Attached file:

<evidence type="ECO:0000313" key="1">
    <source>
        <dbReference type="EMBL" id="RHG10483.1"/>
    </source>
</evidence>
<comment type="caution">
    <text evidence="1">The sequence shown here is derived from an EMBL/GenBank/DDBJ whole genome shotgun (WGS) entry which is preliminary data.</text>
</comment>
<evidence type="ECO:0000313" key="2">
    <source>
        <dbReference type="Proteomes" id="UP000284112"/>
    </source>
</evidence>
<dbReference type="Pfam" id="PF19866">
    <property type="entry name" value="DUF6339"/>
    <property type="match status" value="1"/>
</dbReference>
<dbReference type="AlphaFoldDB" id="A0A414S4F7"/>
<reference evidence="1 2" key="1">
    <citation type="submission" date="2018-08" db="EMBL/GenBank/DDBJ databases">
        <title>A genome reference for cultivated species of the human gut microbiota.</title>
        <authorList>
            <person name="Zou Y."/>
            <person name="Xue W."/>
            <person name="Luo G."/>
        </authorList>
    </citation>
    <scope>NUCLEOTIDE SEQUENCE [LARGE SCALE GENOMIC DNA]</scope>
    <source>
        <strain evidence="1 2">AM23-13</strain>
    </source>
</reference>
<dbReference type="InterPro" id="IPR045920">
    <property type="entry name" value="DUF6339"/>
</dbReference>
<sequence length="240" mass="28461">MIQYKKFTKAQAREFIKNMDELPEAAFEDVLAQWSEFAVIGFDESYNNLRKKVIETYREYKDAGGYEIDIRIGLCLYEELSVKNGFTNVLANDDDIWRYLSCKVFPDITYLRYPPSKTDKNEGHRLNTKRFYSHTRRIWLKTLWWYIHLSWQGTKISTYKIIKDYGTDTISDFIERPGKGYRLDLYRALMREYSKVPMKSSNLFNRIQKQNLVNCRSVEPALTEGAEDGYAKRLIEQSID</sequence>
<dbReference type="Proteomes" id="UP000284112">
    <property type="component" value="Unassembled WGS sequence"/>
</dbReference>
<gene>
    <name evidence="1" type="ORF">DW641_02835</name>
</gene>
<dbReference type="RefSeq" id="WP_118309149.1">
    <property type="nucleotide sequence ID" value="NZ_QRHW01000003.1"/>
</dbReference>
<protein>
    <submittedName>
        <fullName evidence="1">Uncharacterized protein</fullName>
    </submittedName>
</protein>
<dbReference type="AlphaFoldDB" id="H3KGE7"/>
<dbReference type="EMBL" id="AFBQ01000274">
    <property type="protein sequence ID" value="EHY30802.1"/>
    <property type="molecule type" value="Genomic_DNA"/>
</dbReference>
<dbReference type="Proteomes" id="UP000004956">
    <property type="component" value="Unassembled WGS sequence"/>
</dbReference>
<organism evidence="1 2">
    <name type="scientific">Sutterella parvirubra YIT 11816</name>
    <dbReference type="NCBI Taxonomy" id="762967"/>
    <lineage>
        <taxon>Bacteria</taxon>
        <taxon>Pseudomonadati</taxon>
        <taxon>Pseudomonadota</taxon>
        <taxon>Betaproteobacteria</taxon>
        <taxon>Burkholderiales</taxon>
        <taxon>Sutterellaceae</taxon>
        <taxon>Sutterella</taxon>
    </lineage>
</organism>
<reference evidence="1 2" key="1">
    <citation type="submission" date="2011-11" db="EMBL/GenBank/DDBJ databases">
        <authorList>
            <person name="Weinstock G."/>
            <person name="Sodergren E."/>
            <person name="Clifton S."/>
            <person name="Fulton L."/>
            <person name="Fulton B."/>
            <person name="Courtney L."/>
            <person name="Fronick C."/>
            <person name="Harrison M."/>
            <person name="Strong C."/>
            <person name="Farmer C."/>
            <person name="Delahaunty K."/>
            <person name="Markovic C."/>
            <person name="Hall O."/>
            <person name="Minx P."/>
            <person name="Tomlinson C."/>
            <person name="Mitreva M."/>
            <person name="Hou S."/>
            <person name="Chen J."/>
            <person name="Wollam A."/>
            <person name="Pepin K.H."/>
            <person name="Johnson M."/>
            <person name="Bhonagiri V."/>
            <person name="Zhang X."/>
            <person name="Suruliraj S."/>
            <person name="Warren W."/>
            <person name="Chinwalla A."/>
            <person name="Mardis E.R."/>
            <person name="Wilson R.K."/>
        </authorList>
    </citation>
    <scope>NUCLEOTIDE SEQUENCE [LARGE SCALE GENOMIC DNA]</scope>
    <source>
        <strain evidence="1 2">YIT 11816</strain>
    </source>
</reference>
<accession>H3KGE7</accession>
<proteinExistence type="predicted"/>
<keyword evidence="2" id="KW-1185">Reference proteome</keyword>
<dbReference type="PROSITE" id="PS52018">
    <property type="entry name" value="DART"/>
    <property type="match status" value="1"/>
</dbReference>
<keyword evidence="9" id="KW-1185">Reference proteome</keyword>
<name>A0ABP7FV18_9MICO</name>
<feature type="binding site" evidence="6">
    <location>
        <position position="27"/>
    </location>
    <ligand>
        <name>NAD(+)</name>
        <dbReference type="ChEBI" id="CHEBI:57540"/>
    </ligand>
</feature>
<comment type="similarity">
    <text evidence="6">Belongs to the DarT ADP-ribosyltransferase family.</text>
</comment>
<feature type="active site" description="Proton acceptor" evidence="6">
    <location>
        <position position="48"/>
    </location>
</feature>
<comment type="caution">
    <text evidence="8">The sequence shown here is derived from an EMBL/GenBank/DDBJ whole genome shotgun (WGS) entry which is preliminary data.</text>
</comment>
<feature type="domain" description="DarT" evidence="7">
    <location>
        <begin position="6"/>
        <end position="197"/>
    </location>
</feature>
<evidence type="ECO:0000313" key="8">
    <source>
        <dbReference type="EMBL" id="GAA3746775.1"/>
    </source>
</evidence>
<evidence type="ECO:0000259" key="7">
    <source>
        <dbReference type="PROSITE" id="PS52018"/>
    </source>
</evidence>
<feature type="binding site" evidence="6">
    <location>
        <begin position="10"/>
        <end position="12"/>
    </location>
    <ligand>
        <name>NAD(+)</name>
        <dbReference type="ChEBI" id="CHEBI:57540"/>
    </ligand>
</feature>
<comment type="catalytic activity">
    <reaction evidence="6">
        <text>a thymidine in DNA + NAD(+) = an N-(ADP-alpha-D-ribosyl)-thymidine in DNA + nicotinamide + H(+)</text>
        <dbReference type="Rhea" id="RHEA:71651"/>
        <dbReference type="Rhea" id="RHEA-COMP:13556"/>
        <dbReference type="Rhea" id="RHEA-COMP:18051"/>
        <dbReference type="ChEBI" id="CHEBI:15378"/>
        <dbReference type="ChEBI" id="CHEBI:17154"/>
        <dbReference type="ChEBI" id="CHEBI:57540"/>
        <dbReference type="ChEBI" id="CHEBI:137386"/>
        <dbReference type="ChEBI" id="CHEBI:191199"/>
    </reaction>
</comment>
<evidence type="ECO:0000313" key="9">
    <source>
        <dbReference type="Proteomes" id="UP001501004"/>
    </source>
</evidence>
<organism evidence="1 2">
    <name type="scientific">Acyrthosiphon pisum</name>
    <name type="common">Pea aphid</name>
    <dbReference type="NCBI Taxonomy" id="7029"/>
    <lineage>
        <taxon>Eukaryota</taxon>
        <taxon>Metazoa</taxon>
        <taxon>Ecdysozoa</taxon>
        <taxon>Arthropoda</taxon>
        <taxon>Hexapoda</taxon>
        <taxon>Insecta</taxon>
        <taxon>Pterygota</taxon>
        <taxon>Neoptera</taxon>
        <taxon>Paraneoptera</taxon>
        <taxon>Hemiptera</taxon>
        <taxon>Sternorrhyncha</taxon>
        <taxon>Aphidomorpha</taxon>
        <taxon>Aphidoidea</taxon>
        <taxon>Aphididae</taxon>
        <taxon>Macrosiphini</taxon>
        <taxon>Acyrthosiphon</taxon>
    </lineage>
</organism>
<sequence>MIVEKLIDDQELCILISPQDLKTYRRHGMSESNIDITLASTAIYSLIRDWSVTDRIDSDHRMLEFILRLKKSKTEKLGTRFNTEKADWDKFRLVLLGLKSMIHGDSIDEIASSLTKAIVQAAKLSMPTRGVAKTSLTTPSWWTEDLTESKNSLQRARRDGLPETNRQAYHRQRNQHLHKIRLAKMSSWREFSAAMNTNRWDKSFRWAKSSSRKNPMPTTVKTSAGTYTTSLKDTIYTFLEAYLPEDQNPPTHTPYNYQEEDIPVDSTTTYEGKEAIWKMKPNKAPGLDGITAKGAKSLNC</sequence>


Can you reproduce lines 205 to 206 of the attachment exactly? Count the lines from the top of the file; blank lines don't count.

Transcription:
</organism>
<sequence>MIVEKLIDDQELCILISPQDLKTYRRHGMSESNIDITLASTAIYSLIRDWSVTDRIDSDHRMLEFILRLKKSKTEKLGTRFNTEKADWDKFRLVLLGLKSMIHGDSIDEIASSLTKAIVQAAKLSMPTRGVAKTSLTTPSWWTEDLTESKNSLQRARRDGLPETNRQAYHRQRNQHLHKIRLAKMSSWREFSAAMNTNRWDKSFRWAKSSSRKNPMPTTVKTSAGTYTTSLKDTIYTFLEAYLPEDQNPPTHTPYNYQEEDIPVDSTTTYEGKEAIWKMKPNKAPGLDGITAKGAKSLNC</sequence>